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We make the assumption that computers, logic and scientific thought can go anywhere we care to take them. So, if I was to tell you that there was a mathematical theorem that so far didn’t have a proof you’d just assume that the mathematicians hadn’t really been working hard enough on the problem.
For example, the issue of Fermat’s theorem and its proof dragged on for centuries and then suddenly it was all solved by some new maths and some older maths cleverly applied. The four-colour problem similarly dragged on for years but it was solved in a completely new way and a computer generated a large part of the proof. In the case of the four-colour theorem the computer’s accurate logic was used to go through a long list of tests that would have been impossible for a human to complete in a reasonable time.
Humans plus computers seem to be capable of working things out in a way that is precise and efficient and surely there cannot be anything that is beyond reach?
The fact is it can be proven that there are truths that are indeed beyond the reach of logic.
This is essentially what Kurt Gödel proved in 1931. The idea isn’t a difficult one but it is used to justify some very strange conclusions most of which aren’t justified at all!
It is important and fun to find out a little more about what it really means.
The mechanical maths machine
First we need to look a little more closely at how we really expect the world to work.
Back at the turn of the 20th century mathematics had moved on from being a “creative” subject to trying to be precise and logical. The idea was that you stated your axioms – the things you regarded as true – and then you used these rules to derive new truths. This was the big project – the axiomatisation of the whole of mathematics. If it could be achieved then we would be in position where we could say what was true with certainty – as long as the initial axioms were ok that is.
Notice that we are talking about some very fundamental things that you might think could be taken for granted.
For example, Alfred North Whitehead and Betrand Russell produced a huge book (Principia Mathematica published in thee volumes in 1910, 1912 and 1913) that took several hundred pages to get to a proof that 1+1=2! The point is that this was very detailed work building from very simple initial axioms which were so basic that no one could dispute them.
The axiomatisation of mathematics also potentially reduced maths to a mechanistic shuffling of symbols. You didn’t even need to give the theorems and proofs any interpretation in the real world. You could regard it as a game with symbols that you moved around according to the rules. The new arrangements are theorems and the way that you got the new arrangements from the existing ones are the proofs. Many mathematicians rejected this soulless brand of mathematics but they still adopted the basic way of working and regarded a proof as a sequence of legal steps that takes us from a known truth to a new truth.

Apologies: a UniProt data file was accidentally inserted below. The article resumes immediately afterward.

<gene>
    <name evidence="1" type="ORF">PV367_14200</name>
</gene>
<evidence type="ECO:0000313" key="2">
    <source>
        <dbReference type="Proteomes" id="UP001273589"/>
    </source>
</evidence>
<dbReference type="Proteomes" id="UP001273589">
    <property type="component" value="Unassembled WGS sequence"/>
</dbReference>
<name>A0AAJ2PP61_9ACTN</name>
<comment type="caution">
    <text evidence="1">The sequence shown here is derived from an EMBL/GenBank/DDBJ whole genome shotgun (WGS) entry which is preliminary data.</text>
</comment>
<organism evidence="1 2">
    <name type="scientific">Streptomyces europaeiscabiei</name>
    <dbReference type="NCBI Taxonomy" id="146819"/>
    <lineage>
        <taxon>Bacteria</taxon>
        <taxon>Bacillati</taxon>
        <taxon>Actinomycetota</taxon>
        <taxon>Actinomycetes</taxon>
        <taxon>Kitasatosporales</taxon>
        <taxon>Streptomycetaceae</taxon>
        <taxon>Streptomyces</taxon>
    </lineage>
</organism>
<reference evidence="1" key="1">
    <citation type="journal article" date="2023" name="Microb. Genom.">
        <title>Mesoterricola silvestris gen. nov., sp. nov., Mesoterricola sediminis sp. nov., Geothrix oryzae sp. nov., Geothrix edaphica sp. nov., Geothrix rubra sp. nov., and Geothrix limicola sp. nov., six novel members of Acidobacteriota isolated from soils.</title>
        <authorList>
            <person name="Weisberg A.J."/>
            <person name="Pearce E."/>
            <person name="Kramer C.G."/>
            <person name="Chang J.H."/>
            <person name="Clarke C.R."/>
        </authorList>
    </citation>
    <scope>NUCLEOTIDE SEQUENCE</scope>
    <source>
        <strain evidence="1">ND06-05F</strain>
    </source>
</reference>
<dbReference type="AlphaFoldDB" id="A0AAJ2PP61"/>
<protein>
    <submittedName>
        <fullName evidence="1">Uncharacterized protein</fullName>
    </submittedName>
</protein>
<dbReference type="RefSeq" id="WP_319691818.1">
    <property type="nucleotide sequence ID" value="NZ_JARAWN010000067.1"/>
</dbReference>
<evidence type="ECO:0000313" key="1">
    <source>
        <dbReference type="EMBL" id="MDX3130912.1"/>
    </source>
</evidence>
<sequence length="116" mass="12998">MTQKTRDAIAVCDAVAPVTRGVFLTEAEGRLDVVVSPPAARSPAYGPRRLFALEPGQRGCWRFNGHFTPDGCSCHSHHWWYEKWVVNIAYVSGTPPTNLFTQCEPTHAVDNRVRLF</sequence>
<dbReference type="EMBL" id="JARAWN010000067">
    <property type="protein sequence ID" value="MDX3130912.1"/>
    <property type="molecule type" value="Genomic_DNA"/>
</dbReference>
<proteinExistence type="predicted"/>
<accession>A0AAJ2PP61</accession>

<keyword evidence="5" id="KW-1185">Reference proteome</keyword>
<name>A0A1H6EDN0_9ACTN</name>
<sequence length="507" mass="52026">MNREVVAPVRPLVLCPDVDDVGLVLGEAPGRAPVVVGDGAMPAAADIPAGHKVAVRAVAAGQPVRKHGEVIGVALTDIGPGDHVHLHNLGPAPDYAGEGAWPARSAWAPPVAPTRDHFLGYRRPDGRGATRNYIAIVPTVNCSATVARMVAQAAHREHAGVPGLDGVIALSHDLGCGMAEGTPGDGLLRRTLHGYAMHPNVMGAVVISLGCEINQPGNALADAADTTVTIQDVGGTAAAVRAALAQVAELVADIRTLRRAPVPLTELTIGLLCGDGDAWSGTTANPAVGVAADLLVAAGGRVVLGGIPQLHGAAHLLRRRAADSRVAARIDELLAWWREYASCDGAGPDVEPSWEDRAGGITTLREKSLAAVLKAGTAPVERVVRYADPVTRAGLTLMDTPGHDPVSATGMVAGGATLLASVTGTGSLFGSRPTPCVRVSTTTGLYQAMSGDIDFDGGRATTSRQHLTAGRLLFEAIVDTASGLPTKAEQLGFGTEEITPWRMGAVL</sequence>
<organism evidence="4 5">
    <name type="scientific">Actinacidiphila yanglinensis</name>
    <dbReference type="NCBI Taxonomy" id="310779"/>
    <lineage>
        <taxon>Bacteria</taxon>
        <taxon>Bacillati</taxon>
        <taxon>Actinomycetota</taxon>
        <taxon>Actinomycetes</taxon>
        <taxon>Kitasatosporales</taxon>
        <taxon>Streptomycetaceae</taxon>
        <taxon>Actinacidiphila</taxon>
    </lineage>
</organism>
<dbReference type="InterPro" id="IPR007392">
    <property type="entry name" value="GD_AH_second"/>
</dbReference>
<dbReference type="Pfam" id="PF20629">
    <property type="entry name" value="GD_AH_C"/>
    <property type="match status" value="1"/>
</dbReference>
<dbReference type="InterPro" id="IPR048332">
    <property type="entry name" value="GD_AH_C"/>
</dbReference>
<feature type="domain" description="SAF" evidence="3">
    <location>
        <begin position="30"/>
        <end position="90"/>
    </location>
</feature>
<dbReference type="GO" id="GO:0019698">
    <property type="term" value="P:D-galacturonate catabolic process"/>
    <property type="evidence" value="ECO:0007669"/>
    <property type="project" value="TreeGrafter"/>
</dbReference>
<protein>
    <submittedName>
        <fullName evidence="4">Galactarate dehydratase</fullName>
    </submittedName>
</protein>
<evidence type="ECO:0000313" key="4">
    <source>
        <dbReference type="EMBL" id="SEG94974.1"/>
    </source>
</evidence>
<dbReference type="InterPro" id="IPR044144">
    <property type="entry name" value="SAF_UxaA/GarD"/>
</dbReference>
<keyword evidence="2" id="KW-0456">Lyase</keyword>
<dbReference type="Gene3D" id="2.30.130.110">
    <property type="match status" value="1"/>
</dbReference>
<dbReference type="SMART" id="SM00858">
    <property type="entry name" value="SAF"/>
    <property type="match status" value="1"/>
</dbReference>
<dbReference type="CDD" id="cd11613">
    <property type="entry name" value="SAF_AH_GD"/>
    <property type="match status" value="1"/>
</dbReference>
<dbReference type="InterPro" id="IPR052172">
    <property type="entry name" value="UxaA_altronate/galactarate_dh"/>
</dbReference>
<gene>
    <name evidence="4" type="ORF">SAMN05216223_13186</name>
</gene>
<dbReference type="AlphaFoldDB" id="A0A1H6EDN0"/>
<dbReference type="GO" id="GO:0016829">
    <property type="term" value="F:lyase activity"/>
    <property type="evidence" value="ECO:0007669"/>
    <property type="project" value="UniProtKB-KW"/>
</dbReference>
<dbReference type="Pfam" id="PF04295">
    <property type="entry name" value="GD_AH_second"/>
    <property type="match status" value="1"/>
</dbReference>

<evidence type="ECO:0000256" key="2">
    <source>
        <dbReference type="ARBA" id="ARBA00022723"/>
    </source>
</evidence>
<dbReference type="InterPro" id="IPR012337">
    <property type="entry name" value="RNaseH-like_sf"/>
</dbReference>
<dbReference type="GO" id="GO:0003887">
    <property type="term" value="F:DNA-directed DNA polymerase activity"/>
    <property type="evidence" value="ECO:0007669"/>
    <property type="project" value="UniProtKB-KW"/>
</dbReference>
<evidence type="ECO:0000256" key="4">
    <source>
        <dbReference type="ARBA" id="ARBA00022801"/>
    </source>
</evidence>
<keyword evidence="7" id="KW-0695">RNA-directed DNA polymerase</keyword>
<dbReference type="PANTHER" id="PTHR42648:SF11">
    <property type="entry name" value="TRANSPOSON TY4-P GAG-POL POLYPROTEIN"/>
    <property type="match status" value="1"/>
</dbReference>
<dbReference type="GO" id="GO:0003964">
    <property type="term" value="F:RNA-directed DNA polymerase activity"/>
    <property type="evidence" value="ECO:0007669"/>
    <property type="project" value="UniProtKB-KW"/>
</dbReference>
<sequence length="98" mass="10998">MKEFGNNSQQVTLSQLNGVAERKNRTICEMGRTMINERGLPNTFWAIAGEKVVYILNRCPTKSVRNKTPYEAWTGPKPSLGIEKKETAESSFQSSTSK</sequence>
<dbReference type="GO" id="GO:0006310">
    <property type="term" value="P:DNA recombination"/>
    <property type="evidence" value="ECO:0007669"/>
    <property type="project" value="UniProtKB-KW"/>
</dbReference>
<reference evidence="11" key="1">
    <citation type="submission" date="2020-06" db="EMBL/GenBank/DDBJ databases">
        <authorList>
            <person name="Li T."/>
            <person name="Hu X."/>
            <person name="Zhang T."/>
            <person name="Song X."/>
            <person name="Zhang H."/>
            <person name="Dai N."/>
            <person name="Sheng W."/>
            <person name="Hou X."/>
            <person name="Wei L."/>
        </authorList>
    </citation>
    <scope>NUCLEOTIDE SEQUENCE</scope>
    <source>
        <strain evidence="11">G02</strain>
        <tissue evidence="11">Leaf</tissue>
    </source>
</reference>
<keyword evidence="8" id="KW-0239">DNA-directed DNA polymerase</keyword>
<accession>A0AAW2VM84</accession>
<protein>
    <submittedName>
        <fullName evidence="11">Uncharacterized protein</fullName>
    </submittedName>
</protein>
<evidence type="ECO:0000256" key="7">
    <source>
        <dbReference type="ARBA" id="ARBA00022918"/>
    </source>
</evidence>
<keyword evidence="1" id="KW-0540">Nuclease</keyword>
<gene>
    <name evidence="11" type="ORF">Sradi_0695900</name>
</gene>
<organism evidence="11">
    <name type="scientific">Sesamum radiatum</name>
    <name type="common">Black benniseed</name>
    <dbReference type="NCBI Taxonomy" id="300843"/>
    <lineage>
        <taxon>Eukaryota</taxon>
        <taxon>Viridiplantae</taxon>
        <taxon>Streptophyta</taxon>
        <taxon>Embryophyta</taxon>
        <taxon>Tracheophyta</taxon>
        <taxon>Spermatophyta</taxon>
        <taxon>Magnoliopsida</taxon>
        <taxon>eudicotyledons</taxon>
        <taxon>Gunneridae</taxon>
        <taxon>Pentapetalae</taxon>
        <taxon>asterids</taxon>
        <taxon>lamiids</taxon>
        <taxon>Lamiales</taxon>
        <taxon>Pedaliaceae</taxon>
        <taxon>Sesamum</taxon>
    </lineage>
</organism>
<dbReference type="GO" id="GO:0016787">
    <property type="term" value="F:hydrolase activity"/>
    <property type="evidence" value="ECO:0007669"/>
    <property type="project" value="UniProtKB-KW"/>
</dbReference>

What could possibly be wrong with this idea?
It seems so reasonable that what we know should be extended in this way. There really isn’t any alternative to the idea of logical proof that sane people find acceptable. It also seems entirely reasonable to suppose that applying this method will eventually get us to any statement that is true. What is more, you might as well give a computer the task of shuffling the symbols and seeing what is true.
Consider now the problems discussed at the start – Fermat’s last theorem and the four-colour theorem – their solutions are just a matter of computing time.
Now we come to the downfall of the method.
You would assume that given a properly formed arrangement of symbols that the computer, or the human, could eventually work out either a proof of the theorem or an anti-proof, i.e. a proof that the negation of the theorem is true and the theorem is false. It might take a long time but in principle you could work out if the statement was true or false. This is the assumption of consistency that we suppose will hold for any reasonable or useful system of reasoning.
A theorem has to be either true or false – there is no middle ground and it isn’t reasonable to have proof that it is both.
This sounds so obvious that there is no need to really think about it too deeply but it is also equally obvious that a statement (let alone a proof or a theorem) has to be true or false – there is no middle ground.
This sentence is false
Well you can begin to see that things are not quite so simple. If the statement is true it is false and if it is false it has to be true. This is the paradox of Epimenides (named after the Cretan philosopher Epimenides of Knossos who was alive around 600 BC), and it is the key to Kurt Gödel’s proof that axiomatic systems aren’t consistent in the sense that there are theorems that cannot be proved true or false within the system.
There may be a larger system, i.e. one with more axioms in which these theorems are provable but that’s almost cheating.